Yes, I'd agree. I just meant artefact in the sense "misleading or confusing alteration.... resulting from flaws in technique or equipment" (This is one of several Wikipedia definitions). My technique wasn't so good. It's great the way other pairs of eyes spot things and I can watch out for this in future. One sadly lacking aspect of Olympus' stacking / bracketing system is they give no guidance on what the increments mean when setting it up to be done automatically. It's a good facility, just lacking any user guidance. I've found some web information where people have done their own experiments to clarify what the settings mean, I should follow those more carefully. Alternatively the tried and tested technique of physically moving the camera within the known or observed DoF is foolproof if a little more time consuming. Or more critical examinatin of the result and repeat until correct! As usual I'm in too big a hurry.   Posted: 11/15/2019 04:31:41

Dick States   Dick States
I would go with around 28 images and go to f-8 to gain more DOF but don't go much more than that as far as f-stop goes. f-8 is close to the sweet spot of most lens to keep diffraction to a minimum.   Posted: 11/14/2019 12:18:18
Stuart Ord   Stuart Ord
(Groups 64 & 95)
The debate over f-stops is interesting I think. Most tests suggest that 2 stops less than maximum aperture is the start of the best region, and then for a couple more stops before it starts going downhill again. So we'd expect my f2.8 macro lens to come good at f5.6, down to f11, then falling off. Yet we've seen photos by Tom in particular which use f32, smaller than my smallest of f22, which you'd think would be poor due to this and yet they certainly weren't. Maybe that lens is unusual in its design.   Posted: 11/14/2019 12:36:46

Dick States   Dick States
Your right about the f-stops you should use with your lens. Its interesting if you go to and look at the series of shots with a Rodenstock medium format lens and see the difference and that's no shabby lens. The other thing, when you look at a single shot at f-22 and have nothing to compare it with there's no way to know. It may look sharp by itself when it really is not tack sharp. Finally, if I can get a tack sharp macro image at f-22 or f-32 there's no point in in doing stacks no matter what program one is using. I don't have many different programs. I do a lot of macro and have for years. When I got my program to stack images it has been well worth the money. Most of my macro images are stacks now.I would be lost with out it. What a great tool. I am not saying which brand is best, some are better than others.   Posted: 11/14/2019 13:06:00
Stuart Ord   Stuart Ord
(Groups 64 & 95)
Thanks for the link, Dick! I've not seen Luminous Landscape before. Searching for "Rodenstock" didn't find anything, but I'm going to have fun finding it. And lots of other things, it seems.   Posted: 11/14/2019 16:21:10

Dick States   Dick States
You can do a search under lens diffraction and go down through the sites till you see Luminous Landscape. You can go to Luminous diffraction that worked for me.   Posted: 11/14/2019 17:18:30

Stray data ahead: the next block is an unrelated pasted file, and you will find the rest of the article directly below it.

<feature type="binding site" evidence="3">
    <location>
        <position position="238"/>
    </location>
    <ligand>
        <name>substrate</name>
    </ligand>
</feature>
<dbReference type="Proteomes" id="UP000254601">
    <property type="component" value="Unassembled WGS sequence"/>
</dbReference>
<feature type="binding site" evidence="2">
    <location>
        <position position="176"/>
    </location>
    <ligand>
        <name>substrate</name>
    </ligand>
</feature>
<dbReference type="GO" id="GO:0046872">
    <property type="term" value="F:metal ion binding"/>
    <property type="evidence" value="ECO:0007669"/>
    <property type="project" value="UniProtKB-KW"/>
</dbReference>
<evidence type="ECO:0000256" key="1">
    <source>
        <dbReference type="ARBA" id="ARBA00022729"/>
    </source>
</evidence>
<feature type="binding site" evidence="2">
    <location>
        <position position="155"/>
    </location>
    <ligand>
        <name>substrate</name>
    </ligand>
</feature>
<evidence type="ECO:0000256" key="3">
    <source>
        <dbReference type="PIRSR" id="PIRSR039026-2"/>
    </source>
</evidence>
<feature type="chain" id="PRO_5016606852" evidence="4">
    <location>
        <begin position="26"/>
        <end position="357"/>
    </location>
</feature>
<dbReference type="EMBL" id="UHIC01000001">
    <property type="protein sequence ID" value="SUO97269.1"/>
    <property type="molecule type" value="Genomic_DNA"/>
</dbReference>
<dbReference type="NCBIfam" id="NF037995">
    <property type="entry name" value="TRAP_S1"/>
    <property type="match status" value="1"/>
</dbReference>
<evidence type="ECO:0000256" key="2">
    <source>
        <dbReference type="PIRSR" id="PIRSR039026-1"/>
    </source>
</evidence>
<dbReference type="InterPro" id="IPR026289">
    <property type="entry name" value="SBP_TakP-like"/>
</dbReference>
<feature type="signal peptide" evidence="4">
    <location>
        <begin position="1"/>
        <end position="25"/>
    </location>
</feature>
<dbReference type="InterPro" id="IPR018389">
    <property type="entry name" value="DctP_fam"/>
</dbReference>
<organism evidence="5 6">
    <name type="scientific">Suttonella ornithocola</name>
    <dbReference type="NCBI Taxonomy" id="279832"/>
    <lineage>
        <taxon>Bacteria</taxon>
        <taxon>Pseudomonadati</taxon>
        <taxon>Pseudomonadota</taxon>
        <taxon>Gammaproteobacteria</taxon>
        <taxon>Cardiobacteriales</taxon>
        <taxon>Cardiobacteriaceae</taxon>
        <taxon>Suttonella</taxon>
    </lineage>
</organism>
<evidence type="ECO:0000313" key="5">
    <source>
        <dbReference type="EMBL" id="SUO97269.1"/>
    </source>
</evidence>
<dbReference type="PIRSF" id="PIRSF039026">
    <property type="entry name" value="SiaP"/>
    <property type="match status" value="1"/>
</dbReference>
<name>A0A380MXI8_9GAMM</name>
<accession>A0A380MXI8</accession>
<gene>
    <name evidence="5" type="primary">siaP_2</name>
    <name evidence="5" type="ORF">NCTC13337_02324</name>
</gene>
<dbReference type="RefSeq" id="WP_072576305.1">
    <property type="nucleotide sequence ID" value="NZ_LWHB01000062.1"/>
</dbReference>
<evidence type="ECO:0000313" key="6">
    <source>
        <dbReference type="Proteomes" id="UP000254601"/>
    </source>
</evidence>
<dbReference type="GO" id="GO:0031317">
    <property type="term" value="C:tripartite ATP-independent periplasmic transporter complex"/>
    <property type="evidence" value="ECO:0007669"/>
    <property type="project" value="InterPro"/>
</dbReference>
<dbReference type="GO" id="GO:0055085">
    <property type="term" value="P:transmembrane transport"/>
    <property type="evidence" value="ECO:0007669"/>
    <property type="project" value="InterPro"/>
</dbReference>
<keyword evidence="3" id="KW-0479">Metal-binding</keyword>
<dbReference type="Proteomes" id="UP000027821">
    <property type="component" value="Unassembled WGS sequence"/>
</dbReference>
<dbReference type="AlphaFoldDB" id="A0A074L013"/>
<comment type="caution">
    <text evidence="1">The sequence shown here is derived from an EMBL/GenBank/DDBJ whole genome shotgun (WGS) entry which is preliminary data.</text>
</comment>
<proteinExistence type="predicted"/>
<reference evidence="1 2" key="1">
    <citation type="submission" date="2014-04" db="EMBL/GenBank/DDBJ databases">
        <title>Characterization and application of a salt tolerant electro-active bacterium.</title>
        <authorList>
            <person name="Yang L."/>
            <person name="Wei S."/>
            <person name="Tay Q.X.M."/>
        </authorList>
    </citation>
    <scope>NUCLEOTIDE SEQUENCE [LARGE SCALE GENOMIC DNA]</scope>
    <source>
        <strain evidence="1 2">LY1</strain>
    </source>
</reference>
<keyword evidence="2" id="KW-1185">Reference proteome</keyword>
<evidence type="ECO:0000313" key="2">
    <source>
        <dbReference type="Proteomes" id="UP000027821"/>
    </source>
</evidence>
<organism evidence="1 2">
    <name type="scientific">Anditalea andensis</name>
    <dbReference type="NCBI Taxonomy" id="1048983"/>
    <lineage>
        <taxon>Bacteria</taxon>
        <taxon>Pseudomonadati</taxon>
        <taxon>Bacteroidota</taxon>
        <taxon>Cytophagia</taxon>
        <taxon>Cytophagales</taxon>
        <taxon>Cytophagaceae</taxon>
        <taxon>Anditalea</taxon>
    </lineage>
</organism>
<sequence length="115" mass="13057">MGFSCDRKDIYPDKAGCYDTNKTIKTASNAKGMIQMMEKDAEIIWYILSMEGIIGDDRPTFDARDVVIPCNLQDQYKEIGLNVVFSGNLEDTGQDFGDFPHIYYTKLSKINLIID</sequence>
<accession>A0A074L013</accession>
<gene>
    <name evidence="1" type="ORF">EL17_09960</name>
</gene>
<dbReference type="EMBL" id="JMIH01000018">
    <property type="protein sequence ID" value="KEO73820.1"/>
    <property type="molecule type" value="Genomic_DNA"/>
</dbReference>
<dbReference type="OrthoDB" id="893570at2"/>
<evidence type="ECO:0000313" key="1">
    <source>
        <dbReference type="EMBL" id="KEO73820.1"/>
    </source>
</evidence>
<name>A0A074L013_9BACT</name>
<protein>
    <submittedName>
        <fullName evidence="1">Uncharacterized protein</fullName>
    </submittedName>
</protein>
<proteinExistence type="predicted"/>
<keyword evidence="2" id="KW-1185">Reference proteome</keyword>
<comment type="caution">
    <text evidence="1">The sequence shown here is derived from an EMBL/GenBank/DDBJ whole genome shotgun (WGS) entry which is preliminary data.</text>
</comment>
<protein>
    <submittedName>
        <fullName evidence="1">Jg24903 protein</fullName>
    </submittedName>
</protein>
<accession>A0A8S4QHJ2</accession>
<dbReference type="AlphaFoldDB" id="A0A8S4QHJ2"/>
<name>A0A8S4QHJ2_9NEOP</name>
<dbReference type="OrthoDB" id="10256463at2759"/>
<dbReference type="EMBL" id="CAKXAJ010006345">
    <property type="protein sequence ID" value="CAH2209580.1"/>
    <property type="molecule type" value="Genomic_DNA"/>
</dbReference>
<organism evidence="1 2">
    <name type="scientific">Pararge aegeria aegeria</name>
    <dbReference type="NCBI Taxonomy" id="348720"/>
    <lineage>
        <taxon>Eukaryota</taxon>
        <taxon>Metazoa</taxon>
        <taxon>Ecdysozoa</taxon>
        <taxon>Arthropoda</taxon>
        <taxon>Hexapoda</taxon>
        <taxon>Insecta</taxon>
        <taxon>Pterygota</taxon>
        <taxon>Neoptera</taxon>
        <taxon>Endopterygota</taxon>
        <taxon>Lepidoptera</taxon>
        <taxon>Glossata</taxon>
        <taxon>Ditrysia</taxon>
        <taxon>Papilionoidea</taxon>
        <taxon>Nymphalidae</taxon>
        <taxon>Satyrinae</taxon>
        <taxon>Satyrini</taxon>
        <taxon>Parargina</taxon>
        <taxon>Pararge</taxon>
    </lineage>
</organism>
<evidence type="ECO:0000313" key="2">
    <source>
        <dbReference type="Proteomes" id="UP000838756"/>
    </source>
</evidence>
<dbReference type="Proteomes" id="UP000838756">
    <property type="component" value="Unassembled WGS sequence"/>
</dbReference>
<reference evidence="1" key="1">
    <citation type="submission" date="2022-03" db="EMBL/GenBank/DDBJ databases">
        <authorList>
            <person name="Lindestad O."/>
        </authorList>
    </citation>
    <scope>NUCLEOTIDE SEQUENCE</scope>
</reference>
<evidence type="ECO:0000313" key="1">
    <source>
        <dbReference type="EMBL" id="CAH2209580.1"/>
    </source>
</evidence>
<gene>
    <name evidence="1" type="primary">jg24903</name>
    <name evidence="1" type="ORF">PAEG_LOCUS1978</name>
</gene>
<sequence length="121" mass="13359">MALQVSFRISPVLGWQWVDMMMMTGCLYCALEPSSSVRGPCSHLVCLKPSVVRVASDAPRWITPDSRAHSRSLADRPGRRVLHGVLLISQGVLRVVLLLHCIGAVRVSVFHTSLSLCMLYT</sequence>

Stuart Ord   Stuart Ord
(Groups 64 & 95)
Yes, "lens diffraction" is a better search term. I didn't discover the Rodenstock pictures, but I did find enough to keep me reading for days!   Posted: 11/15/2019 04:48:02

Sandra Irwin   Sandra Irwin
Interesting photo -- quite a challenge. Great discussion, too. Wish I could understand more of it, but maybe I'll get there some day!   Posted: 11/16/2019 10:00:27

Tom Pickering   Tom Pickering
(Groups 53 & 86 & 95)
Great subject! Like Dick, I've thought about doing something like this but have never gotten around to it. Maybe we should have a round where we all experiment with this type of subject???

As I mentioned on Salvador's image, after suggestions by Dick and some reading here and there, that for stacks it's best to use your lens' sweet spot, which for my macro lens is F8. Helicon doesn't seem to care how many images you throw at it, but you need to be careful that your subject doesn't have too deep an area to cover.

In the case of this image, the red wire certainly pulls focus, but not enough to hold the eye there. For me, your detail is good but the angle of the image feels like it's leaning a bit to the left because of the large cylindrical capacitor(?).   Posted: 11/21/2019 12:07:52
Stuart Ord   Stuart Ord
(Groups 64 & 95)
Your comment on slant is correct, Tom, I think. I was taught "Keep your verticals, vertical" and if you look at the side of the flat capacitor near the top and indeed the wires going into the PCB, they are leaning to the left so I failed there. The cylindrical capacitor is seen on a slant so is relatively OK.

My problem [well one of them anyway ;-) ] is that I don't like seeking out bugs and the like, so I'm usually looking for really small interesting subjects. This one always seemed a natural one to me, and this old one (below) taken about 1968 (when I was mid teens) appealed to me because it reminded me of a chemical plant, and I went on to become a chemical engineer. Probably Orwo or Ferrania slide film, Zenit 3M, 50mm extension tube, 58mm Helios lens, no idea of the settings or lighting, but I see highlights so maybe my first electronic flash on an extension lead, an unadjustable one made by a Japanese company whose name I forget (Starblitz? Sunagor??) It might be better than my new photo! (Pity about the black aerial in the foreground)   Posted: 11/22/2019 03:33:42
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Salvador Atance   Salvador Atance
Hi Stuart, really correcting the leaning at the post process, we loose a lot of the picture as can be seen below.
I will try next month also some picture about electronics. It's a very familiar world for me.
Regarding the Helicon Software like you I was required to renew my anual subscription and decided to upgrade from Helicon Focus Pro-1 to Pro Unlimited. It's expensive but never will have to pay again.

  Posted: 11/27/2019 04:39:20